The CCP is executing an all-out campaign of subsidies, threats, and technology theft to build its semiconductor industry, in keeping with General Secretary Xi Jinping’s boast that the CCP will be the “gravediggers of capitalism” in the twenty-first century. The PRC’s special interest in this sector is outlined in its Made in China 2025 industrial strategy and other guidelines and policies, such as its Military-Civil Fusion (MCF) strategy. According to the bipartisan U.S.-China Economic and Security Review Commission, “Beijing is attempting to establish a leading position in the next global ‘revolution in military affairs’ and is employing its [MCF] strategy to gain advantage in key emerging technologies.” Just this month, a former Samsung executive was arrested and charged by authorities in the Republic of Korea with stealing factory blueprints with the intent of duplicating a Samsung factory in the PRC. This example is one of hundreds. BIS is now making the CCP’s job easier by allowing some of the world’s biggest chipmakers to sell more chips to the PRC, helping Chinese engineers access, copy, and steal that technology.
BIS’s waivers are, at best, a slap in the face to those American, Dutch, and Japanese firms that have agreed to comply with the export controls. Korean and Taiwanese firms, some of the largest and best-connected in the industry, would stand to pick up market share from firms that comply with the export controls and did not lobby for an exemption. These waivers would divide our allies and partners when a united response is needed to confront the CCP. At worst, we fear BIS could point to the very harms caused by its waivers to try to reverse the interim rule entirely.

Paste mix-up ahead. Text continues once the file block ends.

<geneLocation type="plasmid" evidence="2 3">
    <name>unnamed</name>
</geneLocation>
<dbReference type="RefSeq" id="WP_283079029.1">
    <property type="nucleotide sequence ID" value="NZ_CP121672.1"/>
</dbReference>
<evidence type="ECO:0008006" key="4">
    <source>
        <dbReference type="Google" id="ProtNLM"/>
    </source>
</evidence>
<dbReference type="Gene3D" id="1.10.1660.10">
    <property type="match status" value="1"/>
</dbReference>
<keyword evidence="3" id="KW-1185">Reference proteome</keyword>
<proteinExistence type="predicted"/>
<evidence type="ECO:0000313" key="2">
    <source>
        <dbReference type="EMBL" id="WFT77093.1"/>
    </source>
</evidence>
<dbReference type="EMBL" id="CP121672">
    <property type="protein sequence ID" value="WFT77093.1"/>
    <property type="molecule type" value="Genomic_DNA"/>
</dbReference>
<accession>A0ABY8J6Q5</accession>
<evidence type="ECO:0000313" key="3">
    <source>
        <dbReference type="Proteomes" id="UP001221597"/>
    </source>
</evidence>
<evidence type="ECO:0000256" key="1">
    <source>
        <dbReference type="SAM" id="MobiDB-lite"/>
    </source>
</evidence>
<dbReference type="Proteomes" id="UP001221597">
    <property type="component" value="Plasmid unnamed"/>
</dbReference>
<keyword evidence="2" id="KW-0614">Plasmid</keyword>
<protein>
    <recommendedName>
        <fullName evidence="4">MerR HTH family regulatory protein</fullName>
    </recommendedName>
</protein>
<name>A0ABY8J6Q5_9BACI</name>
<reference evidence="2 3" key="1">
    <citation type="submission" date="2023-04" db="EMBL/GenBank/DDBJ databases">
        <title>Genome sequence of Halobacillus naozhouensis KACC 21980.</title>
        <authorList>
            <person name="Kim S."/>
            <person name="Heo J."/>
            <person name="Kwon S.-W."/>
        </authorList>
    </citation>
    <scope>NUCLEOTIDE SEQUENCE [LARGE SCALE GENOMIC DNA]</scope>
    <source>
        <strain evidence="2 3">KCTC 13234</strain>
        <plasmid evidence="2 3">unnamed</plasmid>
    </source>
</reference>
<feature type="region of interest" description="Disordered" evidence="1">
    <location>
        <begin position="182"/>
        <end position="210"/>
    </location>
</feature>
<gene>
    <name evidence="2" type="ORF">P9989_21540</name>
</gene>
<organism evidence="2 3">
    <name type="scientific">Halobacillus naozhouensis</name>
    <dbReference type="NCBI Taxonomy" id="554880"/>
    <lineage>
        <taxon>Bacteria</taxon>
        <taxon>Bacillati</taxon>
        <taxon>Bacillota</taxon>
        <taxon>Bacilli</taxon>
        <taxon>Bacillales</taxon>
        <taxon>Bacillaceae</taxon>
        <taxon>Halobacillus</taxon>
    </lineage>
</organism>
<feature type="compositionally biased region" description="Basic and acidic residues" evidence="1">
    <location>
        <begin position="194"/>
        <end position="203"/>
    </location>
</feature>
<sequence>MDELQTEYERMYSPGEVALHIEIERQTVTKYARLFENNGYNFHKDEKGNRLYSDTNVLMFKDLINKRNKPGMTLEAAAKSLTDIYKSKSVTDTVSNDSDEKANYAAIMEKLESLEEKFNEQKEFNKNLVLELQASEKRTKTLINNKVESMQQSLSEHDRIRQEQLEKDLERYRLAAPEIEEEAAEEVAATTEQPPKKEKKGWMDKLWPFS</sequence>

BIS’s export-control rule was presented as the centerpiece of the Biden Administration’s attempt to cut off Beijing’s access to cutting-edge technology, in keeping with its so-called “small yard, high fence” approach to export controls. That approach was always inadequate to the scale of the threat. Another round of waivers would make it laughable. If the Biden Administration’s goal is to restrict cutting-edge technology to the CCP, why is it contemplating giving indefinite licenses to foreign firms so they can continue offering dangerous technology in the PRC?
If this report is true, it fits with the overall trend of the Biden Administration’s broken export-control regime and weakness toward Beijing. In 2021, BIS approved 88 percent of applications for export licenses to the PRC; the previous year, 94 percent of applications were approved.5 If the United States is serious about halting the CCP’s plans to dominate in the technologies of the future, we must get serious about keeping technology away from the PRC. As such, we urge you to immediately reject these waivers.
Thank you for your attention to this important matter.